Why do people struggle to save money even when they are trying very hard to save money? I have a theory. Actually, check that, it’s not a theory, it’s a fact. There is a very big gap between not spending money and actually saving money. Let me explain.
Bob. Bob is going to be our example guy this week. Bob eats lunch out every day during the work week. He spends an average of $7 on every meal. This week he’s decided he is going to cut back because he wants to save some money. He doesn’t eat out once. In Bob’s mind, he just saved $35. Problem is, he didn’t really save the money, he simply didn’t spend it. That $35 is still in his checking account and the next time Bob checks his balance he’ll consciously or unconsciously notice it’s about $35 higher. The next time he’s faced with a purchase he’ll consciously or unconsciously spend that amount, or more, because of the good vibes he’s feeling from cutting back. It’s called balance spending and we all do it.
Not spending money is great. Cutting expenses is great. But neither are saving money unless you take the next step. If on Friday at 1:00 p.m. after a week of not eating out Bob transferred $35 to his savings account then he would have truly saved $35 due to cutting back. Also, making a $35 payment on a debt would do the same thing, because it’s all about net worth. As long as you are using funds “saved” through cutting back to forward your financial life you are doing the smart thing.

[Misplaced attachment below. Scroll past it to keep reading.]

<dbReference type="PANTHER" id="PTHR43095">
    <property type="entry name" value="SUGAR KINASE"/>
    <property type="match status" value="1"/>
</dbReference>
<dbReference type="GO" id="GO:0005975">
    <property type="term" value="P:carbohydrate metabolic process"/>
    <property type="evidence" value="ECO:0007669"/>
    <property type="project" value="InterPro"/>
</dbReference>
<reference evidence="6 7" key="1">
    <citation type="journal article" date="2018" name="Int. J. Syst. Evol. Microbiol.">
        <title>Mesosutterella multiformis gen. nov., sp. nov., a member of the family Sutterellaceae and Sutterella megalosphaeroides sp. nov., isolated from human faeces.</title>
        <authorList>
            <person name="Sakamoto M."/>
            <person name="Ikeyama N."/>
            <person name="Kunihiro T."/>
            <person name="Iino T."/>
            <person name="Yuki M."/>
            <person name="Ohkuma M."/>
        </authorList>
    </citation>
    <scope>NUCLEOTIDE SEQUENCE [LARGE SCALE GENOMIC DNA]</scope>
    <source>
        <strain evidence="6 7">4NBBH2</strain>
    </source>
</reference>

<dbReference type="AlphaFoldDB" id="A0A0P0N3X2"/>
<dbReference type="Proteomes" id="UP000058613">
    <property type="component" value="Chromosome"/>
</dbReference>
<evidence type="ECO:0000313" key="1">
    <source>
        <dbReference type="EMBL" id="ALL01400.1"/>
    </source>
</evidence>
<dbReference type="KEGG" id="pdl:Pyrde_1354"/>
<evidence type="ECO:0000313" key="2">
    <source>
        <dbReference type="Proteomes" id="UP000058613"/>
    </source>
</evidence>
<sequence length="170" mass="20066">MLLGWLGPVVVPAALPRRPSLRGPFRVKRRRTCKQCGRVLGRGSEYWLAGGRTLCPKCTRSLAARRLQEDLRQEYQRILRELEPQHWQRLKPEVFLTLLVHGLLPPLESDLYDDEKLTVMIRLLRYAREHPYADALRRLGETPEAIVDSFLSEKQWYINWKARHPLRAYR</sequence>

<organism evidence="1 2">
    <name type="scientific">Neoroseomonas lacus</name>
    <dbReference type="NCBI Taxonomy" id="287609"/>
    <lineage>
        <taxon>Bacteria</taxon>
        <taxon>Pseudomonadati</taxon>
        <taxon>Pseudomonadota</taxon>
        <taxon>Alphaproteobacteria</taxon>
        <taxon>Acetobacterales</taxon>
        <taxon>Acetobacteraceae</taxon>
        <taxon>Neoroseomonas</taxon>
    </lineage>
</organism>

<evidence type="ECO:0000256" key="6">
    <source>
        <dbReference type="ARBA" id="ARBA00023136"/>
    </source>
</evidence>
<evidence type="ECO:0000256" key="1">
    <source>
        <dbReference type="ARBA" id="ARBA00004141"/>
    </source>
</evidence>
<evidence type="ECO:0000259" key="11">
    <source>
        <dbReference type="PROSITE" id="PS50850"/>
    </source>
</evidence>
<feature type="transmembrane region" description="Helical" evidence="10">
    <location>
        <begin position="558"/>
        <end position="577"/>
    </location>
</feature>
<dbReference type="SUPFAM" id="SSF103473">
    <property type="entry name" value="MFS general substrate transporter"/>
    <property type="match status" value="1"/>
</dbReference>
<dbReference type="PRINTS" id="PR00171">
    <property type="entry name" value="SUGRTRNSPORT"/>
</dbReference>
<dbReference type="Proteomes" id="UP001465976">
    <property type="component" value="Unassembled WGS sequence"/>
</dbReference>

Then we come to my personal pet peeve, gas prices. Everyone loves to celebrate or complain about low or high gas prices. Personally, I don’t care. But what irks me is when people say they saved $60 on gas this month. I can’t help but think, did you really save $60 this month or did you just not spend it? Unless you are making a $60 deposit into savings or a $60 payment on a debt, you didn’t truly save the money.
I’ve also seen people who use cash systems struggle with this. If you decide to spend $100 less on groceries this month, but you’ve already withdrawn the cash, the savings doesn’t take place until you’ve redeposited the cash and then moved it to a savings account. Considering the extra step involved, it’s less likely this money is getting saved and more likely it’s getting spent on other things.
Peter Dunn a.k.a. Pete the Planner® is an award-winning financial mind and a former comedian. He’s a USA TODAY columnist, author of ten books, and is the host of the popular radio show and podcast, The Pete the Planner Show. Pete is considered one of the foremost experts on financial wellness in the world, but he’s just as likely to talk your ear off about bass fishing.